9 N.S. municipalities receive bleak financial rating

·2 min read

Nine municipalities in Nova Scotia have a "high risk of financial instability," according to the province.

The latest financial condition index was done prior to the pandemic and is based on financial information from fiscal 2018-19.

Municipalities were assessed in 13 different categories, including the size of their debts, the amount of savings set aside and their reliance on other government transfers. The municipalities were given an evaluation of low, moderate or high risk for each category.

Each of Nova Scotia's 50 municipalities were then given an overall rating.

The nine municipalities that fell into the high-risk category are:

  • Bridgewater.

  • Clarks Harbour.

  • Cumberland County.

  • Lockeport.

  • New Glasgow.

  • Oxford.

  • Trenton.

  • Westville.

Oxford and Trenton had the most categories flagged as high risk.

Wayne Teasdale, CAO of Trenton, said in an email he was hopeful the financial information for 2020 would show "a major shift" in both cash flow and profitability.

Oxford CAO Rachel Jones said her town plans to work on reducing its debt and increasing its reserves by focusing on core municipal services.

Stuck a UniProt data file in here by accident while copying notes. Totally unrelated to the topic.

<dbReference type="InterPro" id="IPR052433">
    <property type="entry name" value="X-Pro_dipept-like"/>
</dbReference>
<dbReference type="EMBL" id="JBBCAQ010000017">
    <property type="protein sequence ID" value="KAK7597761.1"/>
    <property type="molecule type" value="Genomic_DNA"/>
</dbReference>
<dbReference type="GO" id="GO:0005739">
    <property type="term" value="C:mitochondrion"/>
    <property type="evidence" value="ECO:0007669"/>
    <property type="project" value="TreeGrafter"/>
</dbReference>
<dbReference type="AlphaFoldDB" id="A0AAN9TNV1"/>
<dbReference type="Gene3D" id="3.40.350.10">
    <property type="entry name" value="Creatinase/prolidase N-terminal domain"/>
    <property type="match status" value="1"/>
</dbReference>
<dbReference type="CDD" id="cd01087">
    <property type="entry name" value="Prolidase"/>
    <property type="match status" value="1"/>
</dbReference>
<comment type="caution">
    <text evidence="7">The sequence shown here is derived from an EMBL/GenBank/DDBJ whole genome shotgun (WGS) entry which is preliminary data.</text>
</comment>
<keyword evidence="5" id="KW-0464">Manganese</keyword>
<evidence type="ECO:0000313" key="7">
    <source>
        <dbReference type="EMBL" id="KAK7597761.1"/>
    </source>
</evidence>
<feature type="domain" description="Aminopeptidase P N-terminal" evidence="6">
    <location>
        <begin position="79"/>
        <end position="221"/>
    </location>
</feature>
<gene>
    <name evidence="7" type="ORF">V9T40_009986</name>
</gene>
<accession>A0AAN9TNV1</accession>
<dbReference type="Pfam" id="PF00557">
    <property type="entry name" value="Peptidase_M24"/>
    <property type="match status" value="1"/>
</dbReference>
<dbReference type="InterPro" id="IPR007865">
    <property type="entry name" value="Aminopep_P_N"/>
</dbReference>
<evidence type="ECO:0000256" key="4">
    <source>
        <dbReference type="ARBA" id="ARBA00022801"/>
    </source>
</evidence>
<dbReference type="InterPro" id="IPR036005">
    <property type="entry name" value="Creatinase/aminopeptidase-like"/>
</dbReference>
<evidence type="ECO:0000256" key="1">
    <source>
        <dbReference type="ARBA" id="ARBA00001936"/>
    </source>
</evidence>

"We have a very streamlined budget," said Jones. "We don't have a lot of money to put into reserves, so we will need to find areas to reduce, at least in the short term."

The financial assessment of Clarks Harbour included comments from town officials, who blamed the high-risk indicators on an unexpected bill from the province.

Clarks Harbour had budgeted $30,000 for social housing units located in the town, but the province carried out extensive renovations during the 2018-19 fiscal year and unexpectedly sent a bill of $87,749, said town officials. The money had to come from the town's reserves to cover the deficit.

The only county on the list — Cumberland — placed some blame for its budget deficit on a merger with the Town of Springhill in 2015. In a response sent to the province, county officials said they believe Cumberland would have been assessed as having moderate financial risks if it hadn't been for the merger.


A spokesperson for the Department of Municipal Affairs told CBC News in an email that staff support high-risk municipalities by "providing advice and guidance and helping them prepare actions."

Krista Higdon also wrote that the province has created a $380-million, low-cost loan program to "help municipalities with pressures created by COVID-19."

The department has no plans to make any adjustments to the financial assessment of 2020 because of the pandemic.

More than half — 60 per cent — of Nova Scotia's municipalities were assessed as low risk for financial instability, including Halifax.

The Region of Queens and Inverness County were the only two that scored low-risk assessments in all 13 categories.